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Best New York Pizza in SF/Oakland?

Anyone know of a real New York Pizza place in the San Fran Oakland area? HELP!!!

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    1. I thought Paxti's on Hayes was much better than Little Star...

      1 Reply
      1. re: Mr_J

        Whichever is better, they're both Chicago-style.

      2. exactly. Im looking for real new york style. greasy, cheesey thin crust heaven...looks like its between Gioia, Lanespitter, PITS and Arinell....

        2 Replies
        1. re: Zion

          2d vote for Gioia...from a former New Yorker.

          1. re: Zion

            Rotten City Pizza in Emeryville is the best NY pizza I have found in years. Don't miss it. They have nailed the thin curst that isn't droopy with great quality ingredients. Better than Gioia.

            Rotten City Pizza
            6613 Hollis St, Emeryville, CA 94608

          2. I still say Haystack Pizza in Noe Valley. They have a pizza called The New Yorker that reminds me of Ray's.

            1 Reply
            1. re: NoeMan

              I got so upset when Ray's moved from across the street where it sat for a hundred years, to another location that isn't really walking distance from my hotel anymore. Not so much that I loved their pizza, I loved their servers/owner/etc.

            2. I saw your posting and ordered a half-sausage half-pepperoni pie from Haystack to be delivered. Ugh. It's nothing like any of the NY pie I remember from my years in NY and NJ. It had a thick puffy crust and a completely different cheese combination and flavor than my memories. It was certainly not the fold-lengthwise wet consistency to which I'm used.

              The closest that I've been able to find in San Francisco is Village Pizza; one on Clement at Arguello, another on Van Ness near Bush. (There might be more locations.)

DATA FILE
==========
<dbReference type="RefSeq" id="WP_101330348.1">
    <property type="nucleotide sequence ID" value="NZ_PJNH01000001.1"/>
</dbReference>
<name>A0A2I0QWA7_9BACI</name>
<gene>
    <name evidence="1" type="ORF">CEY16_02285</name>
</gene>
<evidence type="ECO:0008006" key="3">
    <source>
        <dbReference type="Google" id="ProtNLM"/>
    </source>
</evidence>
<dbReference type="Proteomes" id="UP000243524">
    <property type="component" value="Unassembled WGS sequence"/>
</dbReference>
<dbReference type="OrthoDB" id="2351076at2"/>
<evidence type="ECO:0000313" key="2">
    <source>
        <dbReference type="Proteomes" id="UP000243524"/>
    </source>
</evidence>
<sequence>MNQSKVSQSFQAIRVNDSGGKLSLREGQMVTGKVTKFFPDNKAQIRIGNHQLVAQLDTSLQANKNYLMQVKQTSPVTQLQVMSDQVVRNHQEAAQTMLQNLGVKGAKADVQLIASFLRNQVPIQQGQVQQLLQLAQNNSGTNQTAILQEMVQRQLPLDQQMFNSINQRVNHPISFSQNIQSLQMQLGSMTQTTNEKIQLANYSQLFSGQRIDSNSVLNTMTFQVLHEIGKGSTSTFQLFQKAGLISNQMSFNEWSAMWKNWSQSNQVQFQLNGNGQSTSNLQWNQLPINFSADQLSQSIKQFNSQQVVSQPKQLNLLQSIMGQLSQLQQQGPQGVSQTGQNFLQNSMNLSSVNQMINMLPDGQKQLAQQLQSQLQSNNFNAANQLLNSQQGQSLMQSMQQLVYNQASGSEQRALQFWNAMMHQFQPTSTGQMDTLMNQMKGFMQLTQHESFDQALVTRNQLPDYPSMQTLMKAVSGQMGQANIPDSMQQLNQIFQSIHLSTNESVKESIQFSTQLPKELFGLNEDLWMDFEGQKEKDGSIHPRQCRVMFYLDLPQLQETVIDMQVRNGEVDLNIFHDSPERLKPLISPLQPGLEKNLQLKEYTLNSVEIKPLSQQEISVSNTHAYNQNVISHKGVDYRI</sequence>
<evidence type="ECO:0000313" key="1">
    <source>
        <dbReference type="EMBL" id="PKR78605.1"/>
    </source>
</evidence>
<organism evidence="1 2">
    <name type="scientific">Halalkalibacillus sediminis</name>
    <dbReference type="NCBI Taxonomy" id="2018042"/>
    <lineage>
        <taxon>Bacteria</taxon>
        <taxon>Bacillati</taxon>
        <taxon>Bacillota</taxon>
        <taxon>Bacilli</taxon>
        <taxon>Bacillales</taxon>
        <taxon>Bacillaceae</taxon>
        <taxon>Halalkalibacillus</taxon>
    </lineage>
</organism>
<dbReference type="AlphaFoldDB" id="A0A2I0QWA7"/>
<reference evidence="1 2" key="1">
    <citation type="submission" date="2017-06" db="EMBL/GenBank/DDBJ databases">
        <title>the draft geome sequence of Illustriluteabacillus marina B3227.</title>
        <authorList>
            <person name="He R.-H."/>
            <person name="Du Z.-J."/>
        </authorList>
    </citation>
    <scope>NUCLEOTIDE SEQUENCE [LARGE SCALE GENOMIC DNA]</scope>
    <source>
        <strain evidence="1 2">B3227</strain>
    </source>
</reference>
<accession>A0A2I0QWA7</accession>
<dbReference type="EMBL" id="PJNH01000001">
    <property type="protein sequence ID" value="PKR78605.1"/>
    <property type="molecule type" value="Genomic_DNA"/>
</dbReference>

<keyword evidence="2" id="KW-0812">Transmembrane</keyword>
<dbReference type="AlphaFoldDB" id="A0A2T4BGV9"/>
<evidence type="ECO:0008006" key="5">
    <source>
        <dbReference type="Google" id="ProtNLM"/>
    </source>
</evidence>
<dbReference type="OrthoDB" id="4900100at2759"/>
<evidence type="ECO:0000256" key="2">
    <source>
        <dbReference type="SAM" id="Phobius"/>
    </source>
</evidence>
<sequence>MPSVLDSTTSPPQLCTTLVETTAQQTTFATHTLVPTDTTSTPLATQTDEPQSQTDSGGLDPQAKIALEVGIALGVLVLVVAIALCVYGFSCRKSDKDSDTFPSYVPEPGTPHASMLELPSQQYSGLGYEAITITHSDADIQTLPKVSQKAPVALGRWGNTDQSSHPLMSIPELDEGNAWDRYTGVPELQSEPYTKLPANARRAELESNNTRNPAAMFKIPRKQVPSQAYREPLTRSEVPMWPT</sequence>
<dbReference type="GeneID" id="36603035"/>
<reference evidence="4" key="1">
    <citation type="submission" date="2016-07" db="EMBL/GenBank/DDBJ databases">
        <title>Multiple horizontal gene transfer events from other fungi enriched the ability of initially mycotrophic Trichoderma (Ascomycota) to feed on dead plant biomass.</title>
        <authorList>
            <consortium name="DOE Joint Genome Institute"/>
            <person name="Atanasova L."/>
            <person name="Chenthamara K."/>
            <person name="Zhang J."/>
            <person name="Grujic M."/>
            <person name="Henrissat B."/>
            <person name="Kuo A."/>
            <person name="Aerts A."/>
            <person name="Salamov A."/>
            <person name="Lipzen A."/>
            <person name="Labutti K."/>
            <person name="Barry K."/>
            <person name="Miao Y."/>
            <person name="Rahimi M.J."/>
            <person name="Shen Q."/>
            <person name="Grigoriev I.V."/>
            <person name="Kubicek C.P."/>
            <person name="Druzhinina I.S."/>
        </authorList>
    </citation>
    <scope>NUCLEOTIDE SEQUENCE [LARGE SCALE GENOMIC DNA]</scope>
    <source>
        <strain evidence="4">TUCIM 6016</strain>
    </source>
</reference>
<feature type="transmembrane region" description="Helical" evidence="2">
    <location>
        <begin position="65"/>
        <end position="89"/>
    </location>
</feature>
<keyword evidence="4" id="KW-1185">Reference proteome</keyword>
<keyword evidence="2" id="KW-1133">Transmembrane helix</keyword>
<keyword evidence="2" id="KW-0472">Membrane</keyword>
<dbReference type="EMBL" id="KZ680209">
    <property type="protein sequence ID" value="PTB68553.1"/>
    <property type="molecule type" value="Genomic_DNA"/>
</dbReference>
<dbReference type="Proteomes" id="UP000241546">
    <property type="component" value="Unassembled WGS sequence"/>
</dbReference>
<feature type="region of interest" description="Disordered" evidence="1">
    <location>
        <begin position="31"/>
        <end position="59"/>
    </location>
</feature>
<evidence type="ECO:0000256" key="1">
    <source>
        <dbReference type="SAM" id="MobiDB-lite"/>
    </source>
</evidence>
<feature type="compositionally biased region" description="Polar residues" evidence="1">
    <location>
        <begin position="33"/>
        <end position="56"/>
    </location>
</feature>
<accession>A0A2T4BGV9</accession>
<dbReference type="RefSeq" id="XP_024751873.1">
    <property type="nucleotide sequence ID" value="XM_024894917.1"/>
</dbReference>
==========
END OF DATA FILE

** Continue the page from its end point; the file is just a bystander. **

Meh; what I really want is an all-night NY pie place - this posting has made me hungry.

              12 Replies
              1. re: mickeys

                There's a Village Pizza on Park St in Alameda. I wonder if it's a branch.

                1. re: DezzerSF

                  Village Pizza in Alameda is an independent, not part of th SF chain.

                  Is there still an branch in the Rincon Center? If you ask, they will add minced garlic to the pizza then warm it briefly in the oven. My mouth is watering just thinking of it.

                  1. re: Miss Misha

                    The Village Pizzeria menu that came with my last delivery only references the Van Ness location, and one at Taraval between 21st & 22d -- no mention of Clement St. or Alameda.

                2. re: mickeys

                  You need to follow the instructions more carefully. The pizza I recommended is called The New Yorker and it is cheese only with a perfect New York style crust................... I did not recommend anything else.

                  1. re: NoeMan

                    It's true the New Yorker is different...thinner crust, scorched a little...

                      1. re: NoeMan

                        I get it unsliced so that I can reheat/crisp it on my pizza stone....

                    1. re: NoeMan

                      I'm sorry I wasn't clearer in my original post about exactly what to order.

                      1. re: NoeMan

                        My better half is from the East Coast, and she had this craving for NY style pizza. After reading the recommendations about Haystack, we went and had the "New Yorker" pizza.

                        Nowhere near the real thing - is her verdict. My personal favourites are Delfina and Pizza Orgasmica, BTW.

                        1. re: osho

                          I like Pizzeria Delfina's pizza, but it's nothing like anything I've had in New York.